Thursday, 14 July 2016

What are the health benefits of sunlight?

The sun is central to our very existence. This singular star and, more specifically, the energy we receive as sunlight influence our daily rhythms, weather, and the seasons.
Sunlight is also used by plants to produce food, not just for themselves but for the entire food chain. So what could be the benefits of direct exposure to this life-giving energy?

Vitamin D and Its Multiple Benefits
Our body requirements of vitamin D, the “sunshine vitamin,” are usually met by casual exposure to sunlight. The importance of this vitamin was first acknowledged during the Industrial Revolution in northern Europe.
Children living in cities where sunlight could not penetrate through the polluted atmosphere showed retarded growth and developed skeletal deformities.
Later studies revealed the extensive benefits of this wonder vitamin – it is required for overall well-being and especially for optimal bone health and muscle strength.
It also helps reduce the risk of cardiovascular disease, hypertension, cancer, multiple sclerosis, type 1 diabetes, rheumatoid arthritis, depression, and a host of diseases.

Sunlight and Sleep: Wake Cycles
Melatonin, a hormone produced in the body during the night, controls the body’s sleep and wake cycles.
This hormone also acts as an antioxidant and helps fight infectious diseases, inflammation, and cancer, while counteracting immunodeficiencies and UVR-induced skin damage.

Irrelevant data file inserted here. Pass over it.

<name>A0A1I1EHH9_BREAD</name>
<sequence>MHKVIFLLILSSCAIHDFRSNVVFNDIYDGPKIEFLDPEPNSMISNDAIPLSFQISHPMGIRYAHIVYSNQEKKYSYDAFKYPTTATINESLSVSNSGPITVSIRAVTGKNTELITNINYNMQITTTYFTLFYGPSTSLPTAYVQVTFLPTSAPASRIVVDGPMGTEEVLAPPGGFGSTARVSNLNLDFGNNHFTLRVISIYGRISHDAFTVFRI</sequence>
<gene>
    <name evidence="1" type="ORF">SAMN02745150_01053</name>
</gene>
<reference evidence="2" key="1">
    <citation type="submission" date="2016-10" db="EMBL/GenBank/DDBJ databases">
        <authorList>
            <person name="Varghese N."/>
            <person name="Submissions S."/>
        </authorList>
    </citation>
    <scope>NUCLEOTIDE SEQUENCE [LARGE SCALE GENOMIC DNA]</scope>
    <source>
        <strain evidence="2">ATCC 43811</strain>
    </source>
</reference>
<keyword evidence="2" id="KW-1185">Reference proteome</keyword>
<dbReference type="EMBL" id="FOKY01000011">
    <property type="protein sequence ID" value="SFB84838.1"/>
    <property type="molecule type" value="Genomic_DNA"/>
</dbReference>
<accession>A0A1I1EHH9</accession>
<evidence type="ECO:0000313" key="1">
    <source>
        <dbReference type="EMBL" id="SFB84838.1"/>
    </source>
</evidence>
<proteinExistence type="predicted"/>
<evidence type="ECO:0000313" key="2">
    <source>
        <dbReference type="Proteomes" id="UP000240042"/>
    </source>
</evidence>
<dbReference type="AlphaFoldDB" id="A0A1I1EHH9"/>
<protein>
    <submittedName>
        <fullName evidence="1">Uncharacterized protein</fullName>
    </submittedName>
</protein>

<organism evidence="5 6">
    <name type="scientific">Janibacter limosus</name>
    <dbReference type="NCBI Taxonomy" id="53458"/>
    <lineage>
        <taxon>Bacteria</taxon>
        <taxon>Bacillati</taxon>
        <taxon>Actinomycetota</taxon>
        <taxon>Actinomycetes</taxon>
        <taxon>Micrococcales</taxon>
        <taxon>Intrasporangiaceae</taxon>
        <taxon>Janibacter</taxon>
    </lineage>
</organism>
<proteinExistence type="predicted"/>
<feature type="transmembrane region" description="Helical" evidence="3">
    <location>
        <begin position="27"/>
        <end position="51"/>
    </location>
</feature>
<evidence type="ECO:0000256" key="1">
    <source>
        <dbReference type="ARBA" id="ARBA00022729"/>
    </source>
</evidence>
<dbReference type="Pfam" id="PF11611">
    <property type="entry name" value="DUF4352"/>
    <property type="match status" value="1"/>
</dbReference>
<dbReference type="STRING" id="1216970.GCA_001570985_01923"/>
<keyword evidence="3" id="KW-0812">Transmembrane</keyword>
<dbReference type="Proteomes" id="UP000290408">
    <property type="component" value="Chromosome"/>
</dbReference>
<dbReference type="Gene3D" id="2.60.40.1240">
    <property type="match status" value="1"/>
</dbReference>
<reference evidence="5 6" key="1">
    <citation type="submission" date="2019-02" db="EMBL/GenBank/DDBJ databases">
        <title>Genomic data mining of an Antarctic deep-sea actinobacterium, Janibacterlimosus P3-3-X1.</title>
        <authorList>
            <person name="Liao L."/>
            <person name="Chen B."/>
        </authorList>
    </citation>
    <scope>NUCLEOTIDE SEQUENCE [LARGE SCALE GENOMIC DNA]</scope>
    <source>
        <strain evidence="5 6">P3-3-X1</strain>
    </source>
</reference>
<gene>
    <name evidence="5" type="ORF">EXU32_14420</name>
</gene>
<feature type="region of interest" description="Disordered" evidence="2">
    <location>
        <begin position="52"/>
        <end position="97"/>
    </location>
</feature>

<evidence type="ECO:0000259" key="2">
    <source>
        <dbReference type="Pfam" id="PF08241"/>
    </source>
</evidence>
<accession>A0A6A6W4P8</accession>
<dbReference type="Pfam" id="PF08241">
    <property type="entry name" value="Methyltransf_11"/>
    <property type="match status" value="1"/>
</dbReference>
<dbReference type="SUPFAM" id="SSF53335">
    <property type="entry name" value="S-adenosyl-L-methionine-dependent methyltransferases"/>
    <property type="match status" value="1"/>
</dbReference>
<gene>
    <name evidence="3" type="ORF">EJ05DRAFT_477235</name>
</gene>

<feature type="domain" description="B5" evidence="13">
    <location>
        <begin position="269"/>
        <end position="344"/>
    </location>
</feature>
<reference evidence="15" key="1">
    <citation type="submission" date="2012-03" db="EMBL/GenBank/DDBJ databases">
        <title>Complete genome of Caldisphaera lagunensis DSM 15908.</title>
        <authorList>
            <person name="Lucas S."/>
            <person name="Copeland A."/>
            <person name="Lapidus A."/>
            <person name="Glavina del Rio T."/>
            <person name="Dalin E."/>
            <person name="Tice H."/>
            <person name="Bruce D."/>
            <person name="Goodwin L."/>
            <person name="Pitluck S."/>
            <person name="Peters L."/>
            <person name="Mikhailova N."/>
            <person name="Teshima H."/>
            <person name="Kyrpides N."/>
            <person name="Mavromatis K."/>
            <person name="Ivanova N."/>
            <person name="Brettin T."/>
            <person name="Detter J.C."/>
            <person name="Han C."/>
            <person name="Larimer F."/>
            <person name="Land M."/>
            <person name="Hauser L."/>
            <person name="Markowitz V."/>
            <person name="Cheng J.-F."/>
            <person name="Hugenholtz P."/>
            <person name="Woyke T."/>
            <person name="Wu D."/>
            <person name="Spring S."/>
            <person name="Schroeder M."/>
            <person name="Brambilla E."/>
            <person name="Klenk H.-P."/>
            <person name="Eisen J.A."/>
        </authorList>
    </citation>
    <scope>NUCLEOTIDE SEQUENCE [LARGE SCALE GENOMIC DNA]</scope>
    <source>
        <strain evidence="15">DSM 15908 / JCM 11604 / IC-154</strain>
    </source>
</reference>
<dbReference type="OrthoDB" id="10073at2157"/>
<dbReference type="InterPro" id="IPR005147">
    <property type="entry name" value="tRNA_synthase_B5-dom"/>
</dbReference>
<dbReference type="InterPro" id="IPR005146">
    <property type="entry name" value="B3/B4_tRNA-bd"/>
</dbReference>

The production of this hormone is strongly linked to optical exposure to morning sunlight and varies with the seasons.

Sunshine and Happiness
As the numerous happy songs on sunshine vouch, sunlight is often associated with happiness in popular culture. Science also seems to back this connection. The production of the hormone serotonin, responsible for overall well-being and happiness, is influenced by sunlight.
This neurotransmitter plays an important part in functions such as mood balance, social behavior, appetite, digestion, sleep, memory, and sexual desire. Studies show that serotonin levels are directly related to the duration of bright sunlight and vary with seasons.
They are also an important factor in seasonal affective disorder.

Other Positive Effects of Sunlight
A growing body of research shows that sunlight can independently affect other physiological functions.
Sunlight helps prevent autoimmune diseases, reduces melanoma risk, and promotes healing of skin disorders like psoriasis.
Exposure to sunlight aids in the production of nitric oxide, which reduces blood pressure and thus the risk of cardiovascular disease and stroke.
Sunlight affects the behavior of our genes and reduces their inflammatory responses.
 Chronic inflammation is linked to heart disease, diabetes, and cancer.

Striking the Right Balance
In recent times, the adverse effects of sunlight have taken center stage, especially in relation to skin cancer and photo-aging. Given the numerous positive effects of sunlight, is it possible that the benefits outweigh the risks? Many scientists seem to think so. As Grant et al. state in their research paper, “sunshine is good medicine.”
A Swedish study even showed that avoiding the sun is as risky as smoking in all causes of mortality.
Lengthy exposure to sunlight, however, can raise health risks without increasing the benefits.
To minimize these risks, avoid sunburn and excess exposure to UVR. You should also increase antioxidant intake and limit fat consumption. Factors such as skin color, length of exposure, and geographic location also play a role here.
Sun protection is recommended when the UV Index is more than 3.

No comments:

Post a Comment